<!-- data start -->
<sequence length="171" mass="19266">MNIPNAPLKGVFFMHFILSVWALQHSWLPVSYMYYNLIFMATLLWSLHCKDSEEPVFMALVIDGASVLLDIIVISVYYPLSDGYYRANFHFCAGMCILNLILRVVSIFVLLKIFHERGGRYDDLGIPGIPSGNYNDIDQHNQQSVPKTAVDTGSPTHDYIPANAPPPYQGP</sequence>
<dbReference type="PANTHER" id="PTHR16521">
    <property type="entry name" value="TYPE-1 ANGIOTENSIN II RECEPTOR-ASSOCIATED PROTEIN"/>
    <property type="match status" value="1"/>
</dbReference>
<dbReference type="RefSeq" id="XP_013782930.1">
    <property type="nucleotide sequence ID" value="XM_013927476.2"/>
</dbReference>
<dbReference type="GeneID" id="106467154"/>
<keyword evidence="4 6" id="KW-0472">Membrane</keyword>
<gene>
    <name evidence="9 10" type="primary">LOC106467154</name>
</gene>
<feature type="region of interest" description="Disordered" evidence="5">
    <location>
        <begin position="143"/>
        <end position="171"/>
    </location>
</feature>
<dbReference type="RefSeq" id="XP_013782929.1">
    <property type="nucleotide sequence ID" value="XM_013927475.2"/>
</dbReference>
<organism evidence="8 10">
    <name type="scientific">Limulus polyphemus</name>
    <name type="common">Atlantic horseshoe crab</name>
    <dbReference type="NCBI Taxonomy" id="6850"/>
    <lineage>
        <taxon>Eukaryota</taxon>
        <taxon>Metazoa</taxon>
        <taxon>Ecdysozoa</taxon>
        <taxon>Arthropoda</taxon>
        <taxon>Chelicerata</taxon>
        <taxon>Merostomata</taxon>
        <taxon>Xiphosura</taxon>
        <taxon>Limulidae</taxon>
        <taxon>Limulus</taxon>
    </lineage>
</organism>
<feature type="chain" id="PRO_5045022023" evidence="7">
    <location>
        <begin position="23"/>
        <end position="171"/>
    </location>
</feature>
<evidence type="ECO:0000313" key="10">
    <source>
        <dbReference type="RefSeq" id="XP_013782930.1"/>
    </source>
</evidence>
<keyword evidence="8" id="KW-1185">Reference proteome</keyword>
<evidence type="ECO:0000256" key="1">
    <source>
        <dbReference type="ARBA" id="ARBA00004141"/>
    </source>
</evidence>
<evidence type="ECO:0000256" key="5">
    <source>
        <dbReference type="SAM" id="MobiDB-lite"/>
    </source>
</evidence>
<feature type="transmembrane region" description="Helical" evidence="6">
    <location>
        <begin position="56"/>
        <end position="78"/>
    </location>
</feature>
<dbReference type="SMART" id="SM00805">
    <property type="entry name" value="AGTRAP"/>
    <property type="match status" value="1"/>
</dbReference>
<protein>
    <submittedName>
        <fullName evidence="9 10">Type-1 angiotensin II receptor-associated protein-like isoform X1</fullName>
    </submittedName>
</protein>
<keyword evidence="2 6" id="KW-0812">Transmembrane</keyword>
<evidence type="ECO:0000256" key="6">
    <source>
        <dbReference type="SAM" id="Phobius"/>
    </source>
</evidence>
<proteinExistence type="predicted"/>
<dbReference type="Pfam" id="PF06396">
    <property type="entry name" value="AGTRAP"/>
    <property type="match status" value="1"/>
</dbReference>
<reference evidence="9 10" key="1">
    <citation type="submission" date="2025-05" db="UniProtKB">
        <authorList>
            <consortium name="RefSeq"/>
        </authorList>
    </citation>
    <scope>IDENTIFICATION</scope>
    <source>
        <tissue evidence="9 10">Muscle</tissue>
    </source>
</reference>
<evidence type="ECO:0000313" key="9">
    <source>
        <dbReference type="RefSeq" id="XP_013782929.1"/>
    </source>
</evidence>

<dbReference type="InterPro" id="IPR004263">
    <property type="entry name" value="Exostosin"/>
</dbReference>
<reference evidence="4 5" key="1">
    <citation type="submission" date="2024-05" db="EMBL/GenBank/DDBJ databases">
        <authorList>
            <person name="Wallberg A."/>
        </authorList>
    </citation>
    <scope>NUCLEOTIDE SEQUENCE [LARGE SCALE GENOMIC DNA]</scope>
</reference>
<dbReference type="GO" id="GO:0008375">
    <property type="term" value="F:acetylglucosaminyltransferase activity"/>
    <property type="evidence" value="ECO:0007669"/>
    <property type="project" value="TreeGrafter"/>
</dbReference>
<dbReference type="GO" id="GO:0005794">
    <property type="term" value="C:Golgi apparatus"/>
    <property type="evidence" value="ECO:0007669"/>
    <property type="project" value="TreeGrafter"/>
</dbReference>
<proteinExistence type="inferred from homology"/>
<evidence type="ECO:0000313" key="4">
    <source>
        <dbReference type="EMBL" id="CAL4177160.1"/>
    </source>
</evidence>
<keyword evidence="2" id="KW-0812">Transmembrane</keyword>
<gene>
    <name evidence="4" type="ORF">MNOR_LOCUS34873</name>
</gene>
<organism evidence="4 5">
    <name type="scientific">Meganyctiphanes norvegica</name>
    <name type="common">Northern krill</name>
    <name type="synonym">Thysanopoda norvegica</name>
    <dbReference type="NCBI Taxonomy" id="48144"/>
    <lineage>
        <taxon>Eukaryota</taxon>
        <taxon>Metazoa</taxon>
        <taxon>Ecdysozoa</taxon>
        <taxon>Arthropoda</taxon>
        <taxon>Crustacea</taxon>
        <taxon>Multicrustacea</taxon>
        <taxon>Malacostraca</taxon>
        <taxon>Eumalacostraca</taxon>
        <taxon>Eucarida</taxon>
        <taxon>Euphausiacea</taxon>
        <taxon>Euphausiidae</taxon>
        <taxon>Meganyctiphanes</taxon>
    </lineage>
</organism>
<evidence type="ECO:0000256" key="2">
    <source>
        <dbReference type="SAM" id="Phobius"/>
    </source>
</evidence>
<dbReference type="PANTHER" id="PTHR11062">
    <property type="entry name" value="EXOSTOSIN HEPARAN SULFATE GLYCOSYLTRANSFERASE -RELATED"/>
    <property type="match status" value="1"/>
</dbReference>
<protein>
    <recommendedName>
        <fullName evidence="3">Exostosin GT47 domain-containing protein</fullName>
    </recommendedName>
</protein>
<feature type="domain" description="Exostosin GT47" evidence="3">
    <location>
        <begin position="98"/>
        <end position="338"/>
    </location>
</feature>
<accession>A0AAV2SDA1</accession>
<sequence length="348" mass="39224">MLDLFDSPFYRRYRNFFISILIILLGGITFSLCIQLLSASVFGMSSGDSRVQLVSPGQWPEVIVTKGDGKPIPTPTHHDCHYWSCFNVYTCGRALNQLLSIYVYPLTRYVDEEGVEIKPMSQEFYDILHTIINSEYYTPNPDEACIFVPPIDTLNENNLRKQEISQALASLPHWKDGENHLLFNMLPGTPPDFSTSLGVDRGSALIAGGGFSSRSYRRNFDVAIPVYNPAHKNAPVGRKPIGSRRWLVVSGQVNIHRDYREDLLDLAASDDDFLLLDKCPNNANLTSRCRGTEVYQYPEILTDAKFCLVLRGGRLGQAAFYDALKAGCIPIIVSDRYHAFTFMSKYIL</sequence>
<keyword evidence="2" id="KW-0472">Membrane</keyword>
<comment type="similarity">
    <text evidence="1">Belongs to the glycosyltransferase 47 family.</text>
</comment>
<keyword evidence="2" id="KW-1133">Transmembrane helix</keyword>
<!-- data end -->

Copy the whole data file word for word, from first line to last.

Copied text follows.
<sequence length="171" mass="19266">MNIPNAPLKGVFFMHFILSVWALQHSWLPVSYMYYNLIFMATLLWSLHCKDSEEPVFMALVIDGASVLLDIIVISVYYPLSDGYYRANFHFCAGMCILNLILRVVSIFVLLKIFHERGGRYDDLGIPGIPSGNYNDIDQHNQQSVPKTAVDTGSPTHDYIPANAPPPYQGP</sequence>
<dbReference type="PANTHER" id="PTHR16521">
    <property type="entry name" value="TYPE-1 ANGIOTENSIN II RECEPTOR-ASSOCIATED PROTEIN"/>
    <property type="match status" value="1"/>
</dbReference>
<dbReference type="RefSeq" id="XP_013782930.1">
    <property type="nucleotide sequence ID" value="XM_013927476.2"/>
</dbReference>
<dbReference type="GeneID" id="106467154"/>
<keyword evidence="4 6" id="KW-0472">Membrane</keyword>
<gene>
    <name evidence="9 10" type="primary">LOC106467154</name>
</gene>
<feature type="region of interest" description="Disordered" evidence="5">
    <location>
        <begin position="143"/>
        <end position="171"/>
    </location>
</feature>
<dbReference type="RefSeq" id="XP_013782929.1">
    <property type="nucleotide sequence ID" value="XM_013927475.2"/>
</dbReference>
<organism evidence="8 10">
    <name type="scientific">Limulus polyphemus</name>
    <name type="common">Atlantic horseshoe crab</name>
    <dbReference type="NCBI Taxonomy" id="6850"/>
    <lineage>
        <taxon>Eukaryota</taxon>
        <taxon>Metazoa</taxon>
        <taxon>Ecdysozoa</taxon>
        <taxon>Arthropoda</taxon>
        <taxon>Chelicerata</taxon>
        <taxon>Merostomata</taxon>
        <taxon>Xiphosura</taxon>
        <taxon>Limulidae</taxon>
        <taxon>Limulus</taxon>
    </lineage>
</organism>
<feature type="chain" id="PRO_5045022023" evidence="7">
    <location>
        <begin position="23"/>
        <end position="171"/>
    </location>
</feature>
<evidence type="ECO:0000313" key="10">
    <source>
        <dbReference type="RefSeq" id="XP_013782930.1"/>
    </source>
</evidence>
<keyword evidence="8" id="KW-1185">Reference proteome</keyword>
<evidence type="ECO:0000256" key="1">
    <source>
        <dbReference type="ARBA" id="ARBA00004141"/>
    </source>
</evidence>
<evidence type="ECO:0000256" key="5">
    <source>
        <dbReference type="SAM" id="MobiDB-lite"/>
    </source>
</evidence>
<feature type="transmembrane region" description="Helical" evidence="6">
    <location>
        <begin position="56"/>
        <end position="78"/>
    </location>
</feature>
<dbReference type="SMART" id="SM00805">
    <property type="entry name" value="AGTRAP"/>
    <property type="match status" value="1"/>
</dbReference>
<protein>
    <submittedName>
        <fullName evidence="9 10">Type-1 angiotensin II receptor-associated protein-like isoform X1</fullName>
    </submittedName>
</protein>
<keyword evidence="2 6" id="KW-0812">Transmembrane</keyword>
<evidence type="ECO:0000256" key="6">
    <source>
        <dbReference type="SAM" id="Phobius"/>
    </source>
</evidence>
<proteinExistence type="predicted"/>
<dbReference type="Pfam" id="PF06396">
    <property type="entry name" value="AGTRAP"/>
    <property type="match status" value="1"/>
</dbReference>
<reference evidence="9 10" key="1">
    <citation type="submission" date="2025-05" db="UniProtKB">
        <authorList>
            <consortium name="RefSeq"/>
        </authorList>
    </citation>
    <scope>IDENTIFICATION</scope>
    <source>
        <tissue evidence="9 10">Muscle</tissue>
    </source>
</reference>
<evidence type="ECO:0000313" key="9">
    <source>
        <dbReference type="RefSeq" id="XP_013782929.1"/>
    </source>
</evidence>

<dbReference type="InterPro" id="IPR004263">
    <property type="entry name" value="Exostosin"/>
</dbReference>
<reference evidence="4 5" key="1">
    <citation type="submission" date="2024-05" db="EMBL/GenBank/DDBJ databases">
        <authorList>
            <person name="Wallberg A."/>
        </authorList>
    </citation>
    <scope>NUCLEOTIDE SEQUENCE [LARGE SCALE GENOMIC DNA]</scope>
</reference>
<dbReference type="GO" id="GO:0008375">
    <property type="term" value="F:acetylglucosaminyltransferase activity"/>
    <property type="evidence" value="ECO:0007669"/>
    <property type="project" value="TreeGrafter"/>
</dbReference>
<dbReference type="GO" id="GO:0005794">
    <property type="term" value="C:Golgi apparatus"/>
    <property type="evidence" value="ECO:0007669"/>
    <property type="project" value="TreeGrafter"/>
</dbReference>
<proteinExistence type="inferred from homology"/>
<evidence type="ECO:0000313" key="4">
    <source>
        <dbReference type="EMBL" id="CAL4177160.1"/>
    </source>
</evidence>
<keyword evidence="2" id="KW-0812">Transmembrane</keyword>
<gene>
    <name evidence="4" type="ORF">MNOR_LOCUS34873</name>
</gene>
<organism evidence="4 5">
    <name type="scientific">Meganyctiphanes norvegica</name>
    <name type="common">Northern krill</name>
    <name type="synonym">Thysanopoda norvegica</name>
    <dbReference type="NCBI Taxonomy" id="48144"/>
    <lineage>
        <taxon>Eukaryota</taxon>
        <taxon>Metazoa</taxon>
        <taxon>Ecdysozoa</taxon>
        <taxon>Arthropoda</taxon>
        <taxon>Crustacea</taxon>
        <taxon>Multicrustacea</taxon>
        <taxon>Malacostraca</taxon>
        <taxon>Eumalacostraca</taxon>
        <taxon>Eucarida</taxon>
        <taxon>Euphausiacea</taxon>
        <taxon>Euphausiidae</taxon>
        <taxon>Meganyctiphanes</taxon>
    </lineage>
</organism>
<evidence type="ECO:0000256" key="2">
    <source>
        <dbReference type="SAM" id="Phobius"/>
    </source>
</evidence>
<dbReference type="PANTHER" id="PTHR11062">
    <property type="entry name" value="EXOSTOSIN HEPARAN SULFATE GLYCOSYLTRANSFERASE -RELATED"/>
    <property type="match status" value="1"/>
</dbReference>
<protein>
    <recommendedName>
        <fullName evidence="3">Exostosin GT47 domain-containing protein</fullName>
    </recommendedName>
</protein>
<feature type="domain" description="Exostosin GT47" evidence="3">
    <location>
        <begin position="98"/>
        <end position="338"/>
    </location>
</feature>
<accession>A0AAV2SDA1</accession>
<sequence length="348" mass="39224">MLDLFDSPFYRRYRNFFISILIILLGGITFSLCIQLLSASVFGMSSGDSRVQLVSPGQWPEVIVTKGDGKPIPTPTHHDCHYWSCFNVYTCGRALNQLLSIYVYPLTRYVDEEGVEIKPMSQEFYDILHTIINSEYYTPNPDEACIFVPPIDTLNENNLRKQEISQALASLPHWKDGENHLLFNMLPGTPPDFSTSLGVDRGSALIAGGGFSSRSYRRNFDVAIPVYNPAHKNAPVGRKPIGSRRWLVVSGQVNIHRDYREDLLDLAASDDDFLLLDKCPNNANLTSRCRGTEVYQYPEILTDAKFCLVLRGGRLGQAAFYDALKAGCIPIIVSDRYHAFTFMSKYIL</sequence>
<keyword evidence="2" id="KW-0472">Membrane</keyword>
<comment type="similarity">
    <text evidence="1">Belongs to the glycosyltransferase 47 family.</text>
</comment>
<keyword evidence="2" id="KW-1133">Transmembrane helix</keyword>